NSA asks people to contact them if they have a piece of “game-used” memorabilia they would like to sell.  Just for the fun of it, I made up a story to see what they would say and I received the following response:

Thank you for your inquiry. Yes! We are very interested in purchasing your jersey. There are a few strict qualifications that your piece must meet. First and foremost, do you have any COA? Second, do you have a photo of your meeting and Jeter handing you this jersey? If so, we may accept your piece and at that point what we normally do is visit your local area courthouse with you, all expenses on us, and obtain a sworn affidavit verifying the authenticity of the piece.

We also send it off to a qualified authentication company. To clarify, we do not offer in house authentication, and we only accept pieces after they have been authenticated by a qualified company. Therefore once the piece is ready to be made our company can certify each piece since NSA is a relatively new company. This insures our integrity and a quality product for our customers.

We look forward to your response,

NSA Grading Merchandising Team

Even though it sounds like they want to try and make sure the relics are real, there is just something about them I don’t like.  I would really like to know who their “authenticator” is since they say they don’t do it in house.  I e-mailed NSA back asking who they use, but I haven’t received a response back yet.  I asked them this a long time ago too and never received a response.  If I do get one, I’ll be sure to let you know.  None of the COA’s on their cards state who the authenticator is.  Not even their newer cards.  As I have stated in numerous other posts, I still don’t trust this company.  Its not possible to pickup an authentic NBA logo patch card of Michael Jordan for $20.00.  Manufactured patch cards in some cases sell for much more than that.  Remember people, if it sounds to good to be true, it probably is.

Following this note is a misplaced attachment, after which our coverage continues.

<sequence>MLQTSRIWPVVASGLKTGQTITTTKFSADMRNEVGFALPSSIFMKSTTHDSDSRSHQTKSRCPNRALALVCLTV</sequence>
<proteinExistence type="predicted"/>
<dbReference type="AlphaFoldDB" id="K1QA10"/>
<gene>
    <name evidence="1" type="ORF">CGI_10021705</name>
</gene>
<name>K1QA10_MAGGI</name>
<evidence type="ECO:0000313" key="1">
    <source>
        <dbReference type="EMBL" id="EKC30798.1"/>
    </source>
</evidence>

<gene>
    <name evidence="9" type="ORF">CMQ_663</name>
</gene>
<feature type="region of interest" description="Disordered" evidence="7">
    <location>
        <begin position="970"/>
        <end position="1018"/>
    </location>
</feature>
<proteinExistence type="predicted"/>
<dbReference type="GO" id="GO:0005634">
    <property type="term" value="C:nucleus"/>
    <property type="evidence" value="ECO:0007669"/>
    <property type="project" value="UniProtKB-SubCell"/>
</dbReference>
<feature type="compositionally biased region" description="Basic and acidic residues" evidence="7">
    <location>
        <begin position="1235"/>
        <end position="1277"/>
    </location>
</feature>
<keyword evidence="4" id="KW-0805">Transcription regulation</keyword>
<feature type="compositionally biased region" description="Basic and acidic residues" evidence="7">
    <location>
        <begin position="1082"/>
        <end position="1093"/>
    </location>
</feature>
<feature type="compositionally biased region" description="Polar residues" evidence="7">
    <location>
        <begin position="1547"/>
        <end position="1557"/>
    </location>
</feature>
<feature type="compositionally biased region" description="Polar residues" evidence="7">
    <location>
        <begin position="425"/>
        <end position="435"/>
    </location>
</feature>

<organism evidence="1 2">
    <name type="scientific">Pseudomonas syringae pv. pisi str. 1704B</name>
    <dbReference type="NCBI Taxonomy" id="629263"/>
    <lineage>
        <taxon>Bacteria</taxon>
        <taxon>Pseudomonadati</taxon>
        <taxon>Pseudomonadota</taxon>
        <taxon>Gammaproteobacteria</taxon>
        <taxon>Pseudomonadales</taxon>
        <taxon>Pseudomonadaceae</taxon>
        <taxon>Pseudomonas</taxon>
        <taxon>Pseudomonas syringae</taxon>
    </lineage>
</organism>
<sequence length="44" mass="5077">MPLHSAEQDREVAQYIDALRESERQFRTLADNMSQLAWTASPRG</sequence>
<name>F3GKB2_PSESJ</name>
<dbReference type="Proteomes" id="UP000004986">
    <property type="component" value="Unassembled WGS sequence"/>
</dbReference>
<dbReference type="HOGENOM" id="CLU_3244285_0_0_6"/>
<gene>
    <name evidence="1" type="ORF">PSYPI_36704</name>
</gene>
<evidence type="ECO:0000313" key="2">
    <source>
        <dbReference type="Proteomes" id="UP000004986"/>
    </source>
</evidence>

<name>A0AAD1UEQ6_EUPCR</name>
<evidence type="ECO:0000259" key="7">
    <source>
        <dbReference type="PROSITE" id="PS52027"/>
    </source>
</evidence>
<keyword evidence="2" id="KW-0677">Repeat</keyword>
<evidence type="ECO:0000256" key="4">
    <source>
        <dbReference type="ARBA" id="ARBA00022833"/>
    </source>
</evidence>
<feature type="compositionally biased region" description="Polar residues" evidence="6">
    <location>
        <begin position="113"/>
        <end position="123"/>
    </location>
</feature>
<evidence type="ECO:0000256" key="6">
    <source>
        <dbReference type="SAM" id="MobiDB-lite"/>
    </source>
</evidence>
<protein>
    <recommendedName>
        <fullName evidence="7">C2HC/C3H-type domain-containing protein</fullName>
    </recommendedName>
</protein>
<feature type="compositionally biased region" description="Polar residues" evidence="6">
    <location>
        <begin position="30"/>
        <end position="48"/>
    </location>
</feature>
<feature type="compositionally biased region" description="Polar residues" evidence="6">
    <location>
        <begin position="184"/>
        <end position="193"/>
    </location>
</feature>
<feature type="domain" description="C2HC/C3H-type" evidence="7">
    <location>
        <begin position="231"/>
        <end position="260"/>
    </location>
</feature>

UPDATE:

I did get a response from NSA and they wouldn’t give me the names of their (3) authenticators they use.  Probably because they don’t use any!!  Be sure to check out this post over on SCU about this fake crap.

Chrome Proofs Are Garbage

Last night I received a question about these so called “Chrome Proofs” you see up for sale.  They wanted to know if these are authentic 1/1 proofs from the manufacturer.  The answer to that question in no.  These were once base cards from a Bowman Chrome set, and then someone dissolved away the cardboard and what was left is the chrome front.  When cleaned up it looks like a proof that came from a manufacturer, but in reality its nothing more than an altered base card made to fool collectors.

These cards fit nicely into the same category as those 1/1 proofs containing the multi-colored bars.  Those cards come from an uncut sheet that should have been discarded by the manufacturer but somehow found their way into the hands of a scammer who thought it would be a good idea to cut them up and try to pass them off as proofs.  Manufacturers really need to find a better way of discarding the leftovers of past products so they stay out of the hands of scammers.